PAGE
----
They exist, these people who saved the world three times before sunrise in "Tim Bendzko" manner. And there are those who are only really at operating temperature when others have long since been snoring into their pillows. Everyone has a different biorhythm that determines which sleep type we are, whether lark or owl, early riser or night owl.
This internal clock is difficult to turn. If you follow the results of a new study published in the journal "Chronobiology International", this is bad news, especially for the so-called night owls. In comparison, they have a nine percent higher risk of dying early. But that's not due to staying awake alone. It is much more what the owls do at night that gives the scientists cause for concern.
The Finnish researchers now wanted to get to the bottom of the question of the differences between morning and evening people and used data from a Finnish twin study from 2002. As part of this, almost 24,000 pairs of twins were scientifically monitored for 37 years.
Among other things, the focus was on lifestyles and their influence on health. At the beginning of the study, the participants also had to state whether they clearly or to some extent see themselves as a morning or evening person. In the follow-up study, the death dates of around 8700 of the study participants were examined and compared with factors such as education, sleep duration and alcohol and tobacco consumption.
"Our results suggest that chronotype makes little or no independent contribution to mortality," quotes The Telegraph study author Christer Hublin of the Finnish Institute of Occupational Medicine in Helsinki. There are many more habits that are practiced more at night that cut down on lifespan - such as smoking and drinking alcohol. If these factors are omitted, the owls live as long as larks.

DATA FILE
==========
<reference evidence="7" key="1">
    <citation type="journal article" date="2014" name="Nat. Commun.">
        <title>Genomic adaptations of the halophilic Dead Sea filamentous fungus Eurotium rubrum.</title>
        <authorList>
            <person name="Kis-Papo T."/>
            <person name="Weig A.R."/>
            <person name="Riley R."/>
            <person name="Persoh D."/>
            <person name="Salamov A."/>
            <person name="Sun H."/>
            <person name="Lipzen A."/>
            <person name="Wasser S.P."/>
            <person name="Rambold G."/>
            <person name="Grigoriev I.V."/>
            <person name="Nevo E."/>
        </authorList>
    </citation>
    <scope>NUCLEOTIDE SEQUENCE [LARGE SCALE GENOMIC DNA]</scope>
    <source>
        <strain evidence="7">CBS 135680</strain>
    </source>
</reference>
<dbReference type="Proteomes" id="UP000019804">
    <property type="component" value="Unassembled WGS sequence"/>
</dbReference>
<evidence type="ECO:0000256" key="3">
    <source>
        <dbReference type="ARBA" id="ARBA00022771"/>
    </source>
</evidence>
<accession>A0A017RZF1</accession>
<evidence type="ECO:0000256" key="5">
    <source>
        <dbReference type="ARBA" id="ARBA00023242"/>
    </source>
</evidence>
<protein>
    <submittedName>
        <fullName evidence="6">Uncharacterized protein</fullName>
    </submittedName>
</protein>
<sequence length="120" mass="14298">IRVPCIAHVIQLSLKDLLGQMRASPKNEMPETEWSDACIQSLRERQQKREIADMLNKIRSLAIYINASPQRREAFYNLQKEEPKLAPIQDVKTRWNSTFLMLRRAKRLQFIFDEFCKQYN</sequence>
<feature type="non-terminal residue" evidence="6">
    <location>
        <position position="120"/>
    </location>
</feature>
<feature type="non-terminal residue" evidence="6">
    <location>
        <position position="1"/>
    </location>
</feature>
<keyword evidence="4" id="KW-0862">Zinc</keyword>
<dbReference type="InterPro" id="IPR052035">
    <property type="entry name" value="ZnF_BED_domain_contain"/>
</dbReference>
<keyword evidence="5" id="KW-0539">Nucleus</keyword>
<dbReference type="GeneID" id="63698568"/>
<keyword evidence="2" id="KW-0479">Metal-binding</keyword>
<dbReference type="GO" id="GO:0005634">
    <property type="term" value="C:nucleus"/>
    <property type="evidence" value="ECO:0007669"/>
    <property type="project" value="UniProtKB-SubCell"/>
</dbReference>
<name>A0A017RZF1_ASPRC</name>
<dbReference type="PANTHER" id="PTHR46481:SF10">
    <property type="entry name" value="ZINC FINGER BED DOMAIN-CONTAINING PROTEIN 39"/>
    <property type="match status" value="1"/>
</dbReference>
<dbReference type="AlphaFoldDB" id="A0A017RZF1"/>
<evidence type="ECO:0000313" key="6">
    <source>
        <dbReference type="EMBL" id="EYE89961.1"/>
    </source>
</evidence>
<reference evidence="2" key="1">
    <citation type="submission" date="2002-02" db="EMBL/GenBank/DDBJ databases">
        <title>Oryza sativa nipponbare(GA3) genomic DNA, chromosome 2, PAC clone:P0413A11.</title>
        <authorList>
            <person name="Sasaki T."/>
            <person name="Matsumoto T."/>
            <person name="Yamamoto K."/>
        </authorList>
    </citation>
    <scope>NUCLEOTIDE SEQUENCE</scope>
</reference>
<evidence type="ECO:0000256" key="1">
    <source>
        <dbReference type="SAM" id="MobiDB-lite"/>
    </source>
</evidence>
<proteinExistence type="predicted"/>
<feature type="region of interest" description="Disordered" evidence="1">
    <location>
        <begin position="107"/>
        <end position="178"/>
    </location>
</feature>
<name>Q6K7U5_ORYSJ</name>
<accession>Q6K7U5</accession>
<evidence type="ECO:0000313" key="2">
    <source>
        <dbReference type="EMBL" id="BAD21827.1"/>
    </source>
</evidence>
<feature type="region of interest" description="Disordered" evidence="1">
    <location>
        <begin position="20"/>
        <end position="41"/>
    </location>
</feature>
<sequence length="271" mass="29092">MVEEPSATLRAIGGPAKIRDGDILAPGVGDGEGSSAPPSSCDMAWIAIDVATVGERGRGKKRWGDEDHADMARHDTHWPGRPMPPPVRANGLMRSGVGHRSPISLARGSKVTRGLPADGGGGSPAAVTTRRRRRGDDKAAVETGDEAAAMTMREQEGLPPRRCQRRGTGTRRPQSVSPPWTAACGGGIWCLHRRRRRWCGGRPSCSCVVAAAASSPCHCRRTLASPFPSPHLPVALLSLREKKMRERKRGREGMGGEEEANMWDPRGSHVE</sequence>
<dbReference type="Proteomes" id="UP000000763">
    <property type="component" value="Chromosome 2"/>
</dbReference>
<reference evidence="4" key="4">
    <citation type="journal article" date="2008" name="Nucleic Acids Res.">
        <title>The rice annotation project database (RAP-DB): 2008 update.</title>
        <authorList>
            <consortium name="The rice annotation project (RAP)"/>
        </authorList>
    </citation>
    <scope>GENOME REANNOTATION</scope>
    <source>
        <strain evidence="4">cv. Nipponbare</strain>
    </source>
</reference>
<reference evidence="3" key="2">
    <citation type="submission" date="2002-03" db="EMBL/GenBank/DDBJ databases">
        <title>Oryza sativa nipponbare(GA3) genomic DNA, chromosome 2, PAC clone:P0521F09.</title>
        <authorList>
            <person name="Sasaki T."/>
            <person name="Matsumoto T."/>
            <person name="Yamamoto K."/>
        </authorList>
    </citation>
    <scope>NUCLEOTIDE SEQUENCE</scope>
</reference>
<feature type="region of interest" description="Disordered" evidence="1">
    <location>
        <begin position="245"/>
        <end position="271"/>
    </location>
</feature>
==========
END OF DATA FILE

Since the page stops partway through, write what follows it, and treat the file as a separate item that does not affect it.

Other studies had previously shown that late sleepers have an increased risk of death. In addition, as previous research also suggests, there is a higher risk of developing chronic diseases for this type of sleeper. In addition, night owls tend to attach problematic fatty tissue to the organs more than larks. This visceral body fat in the abdominal region is a risk factor for heart disease and type 2 diabetes (read more). Overall, according to research, people with the night owl chronotype are less active and also have less stamina.
The sleep hormone melatonin is released later in night owls than in early risers. As a result, they fall asleep later and also need longer during the day until they are fully productive. This could also explain why, among other things, early risers are generally shown to perform better at school. The internal clock of owls ticks differently than that of the average population. she is slower This leads to a kind of time delay.
The shifted rhythm can mean that those affected find it difficult to keep up in everyday life, for example to appear fit in the office in the morning. In such cases, doctors speak of sleep phase syndrome.
Source: Chronobiology International, Experimental Physiology, NIH 1, NIH 2, The Telegraph, Image of Science